There are 8 million jokes in "National Lampoon's Loaded Weapon 1," and at least one of them is funny.
The movie is an all-over-the-landscape parody of the modern cop thriller -- chiefly the "Lethal Weapon" series, but also "Silence of the Lambs," "Die Hard" and others of the ilk -- which lays on so many yuks so fast you're almost always three or four jokes behind.
Here's where I laughed: when, in the background and out of focus, some cops did the limbo under that yellow evidence tape that is a crime-scene cliche.
Derived in technique from the infinitely superior series of movies by Jim Abrahams and David and Jerry Zucker ("Airplane," "Naked Gun," "Naked Gun 2 1/2 : The Smell of Fear"), "Loaded Weapon" primarily falls apart at the performance level. Emilio Estevez and Samuel L. Jackson play vague clones of Mel Gibson and Danny Glover, but neither of them is a sophisticated enough impressionist to get much comic mileage out of the impersonation. Impersonation has to be based on more than skin color; they don't really go with the roles in the way the cast of "Saturday Night Live" does -- that is, reduce it to its recognizeable purity, then twist it savagely for comic effect. Estevez and Jackson are just there.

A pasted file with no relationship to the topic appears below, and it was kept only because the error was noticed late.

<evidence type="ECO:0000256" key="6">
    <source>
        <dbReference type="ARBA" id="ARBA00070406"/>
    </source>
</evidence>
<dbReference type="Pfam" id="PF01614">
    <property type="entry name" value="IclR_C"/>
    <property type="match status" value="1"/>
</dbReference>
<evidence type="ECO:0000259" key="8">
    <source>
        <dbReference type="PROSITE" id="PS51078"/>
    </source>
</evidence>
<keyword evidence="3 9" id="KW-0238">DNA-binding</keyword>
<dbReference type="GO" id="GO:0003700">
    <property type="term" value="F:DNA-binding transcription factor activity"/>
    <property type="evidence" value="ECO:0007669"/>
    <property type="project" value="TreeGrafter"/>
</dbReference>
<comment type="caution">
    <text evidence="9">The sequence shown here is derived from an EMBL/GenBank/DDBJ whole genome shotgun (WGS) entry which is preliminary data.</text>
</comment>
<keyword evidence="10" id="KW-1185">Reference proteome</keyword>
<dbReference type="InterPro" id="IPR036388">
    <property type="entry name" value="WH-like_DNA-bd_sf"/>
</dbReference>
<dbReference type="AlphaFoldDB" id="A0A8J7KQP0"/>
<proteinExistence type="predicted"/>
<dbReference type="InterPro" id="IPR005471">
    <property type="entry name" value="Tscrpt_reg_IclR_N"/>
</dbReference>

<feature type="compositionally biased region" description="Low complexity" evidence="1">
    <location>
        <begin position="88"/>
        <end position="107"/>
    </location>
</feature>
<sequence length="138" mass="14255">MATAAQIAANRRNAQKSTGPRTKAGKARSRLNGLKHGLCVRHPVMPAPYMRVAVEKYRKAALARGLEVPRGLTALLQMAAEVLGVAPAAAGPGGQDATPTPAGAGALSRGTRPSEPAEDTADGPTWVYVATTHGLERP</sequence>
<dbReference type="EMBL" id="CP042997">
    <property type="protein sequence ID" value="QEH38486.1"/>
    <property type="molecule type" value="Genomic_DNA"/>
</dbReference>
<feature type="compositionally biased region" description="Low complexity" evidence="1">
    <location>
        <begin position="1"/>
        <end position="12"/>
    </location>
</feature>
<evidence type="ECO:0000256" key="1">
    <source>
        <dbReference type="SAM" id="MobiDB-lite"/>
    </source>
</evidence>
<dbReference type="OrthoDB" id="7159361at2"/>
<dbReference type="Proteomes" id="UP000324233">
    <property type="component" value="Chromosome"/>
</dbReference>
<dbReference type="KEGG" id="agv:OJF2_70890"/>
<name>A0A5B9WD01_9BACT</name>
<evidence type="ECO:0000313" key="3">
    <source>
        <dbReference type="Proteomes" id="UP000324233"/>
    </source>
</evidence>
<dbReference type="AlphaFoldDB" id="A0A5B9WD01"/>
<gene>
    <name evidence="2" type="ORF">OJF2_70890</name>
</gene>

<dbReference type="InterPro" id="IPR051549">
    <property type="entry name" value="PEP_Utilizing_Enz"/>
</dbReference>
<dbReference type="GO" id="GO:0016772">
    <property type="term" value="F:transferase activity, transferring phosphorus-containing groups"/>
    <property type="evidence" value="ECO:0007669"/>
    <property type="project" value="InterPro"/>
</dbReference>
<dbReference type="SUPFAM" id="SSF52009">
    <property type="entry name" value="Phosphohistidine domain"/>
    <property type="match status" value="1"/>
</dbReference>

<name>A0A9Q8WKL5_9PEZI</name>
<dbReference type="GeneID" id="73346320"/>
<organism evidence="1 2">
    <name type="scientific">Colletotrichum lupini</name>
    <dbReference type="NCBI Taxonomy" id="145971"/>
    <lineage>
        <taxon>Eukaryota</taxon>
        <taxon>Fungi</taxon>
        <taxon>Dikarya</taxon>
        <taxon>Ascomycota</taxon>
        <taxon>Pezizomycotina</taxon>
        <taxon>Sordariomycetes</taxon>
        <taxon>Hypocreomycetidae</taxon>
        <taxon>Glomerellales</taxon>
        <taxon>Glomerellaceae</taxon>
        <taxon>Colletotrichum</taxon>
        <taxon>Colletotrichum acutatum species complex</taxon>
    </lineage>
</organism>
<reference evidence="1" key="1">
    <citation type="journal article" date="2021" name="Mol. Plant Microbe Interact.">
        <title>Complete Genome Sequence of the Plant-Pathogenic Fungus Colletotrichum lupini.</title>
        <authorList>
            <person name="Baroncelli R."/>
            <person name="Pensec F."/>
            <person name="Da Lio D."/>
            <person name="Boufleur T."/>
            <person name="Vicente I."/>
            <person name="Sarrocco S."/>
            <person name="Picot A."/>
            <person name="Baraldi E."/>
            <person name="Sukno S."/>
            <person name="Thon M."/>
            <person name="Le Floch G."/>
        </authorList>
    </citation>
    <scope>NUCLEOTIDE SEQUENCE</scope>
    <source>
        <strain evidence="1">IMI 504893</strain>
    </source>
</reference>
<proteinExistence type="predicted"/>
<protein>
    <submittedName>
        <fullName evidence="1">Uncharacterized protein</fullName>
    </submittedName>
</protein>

On top of which is the distressing truth that the "Lethal Weapon" series is already dangerously close to parody; that they take it that little bit more into surrealism doesn't yield nearly the level of pleasure.
And the movie is too scattershot. It tries everything, then tries it again. At one point, it heads into the basement to let F. Murray Abrahams have a go at imitating Anthony Hopkins in "Silence of the Lambs," to no particular point, comic or narrative.
But . . . still, it does have a few laughs. The most consistent $$ source of humor isn't performance but form: I liked it when two hTC guards in German uniforms start chattering in German and in subtitles one blurts out a chunk of story exposition, and the other says, "It's too late for a new plot point." It's also funny when Estevez actually trips over a subtitle.
C7 But other than that, there's not a lot to laugh at.
"National Lampoon's Loaded Weapon 1"
Starring Emilio Estevez and Samuel L. Jackson.
Directed by Gene Quintano.
Released by New Line.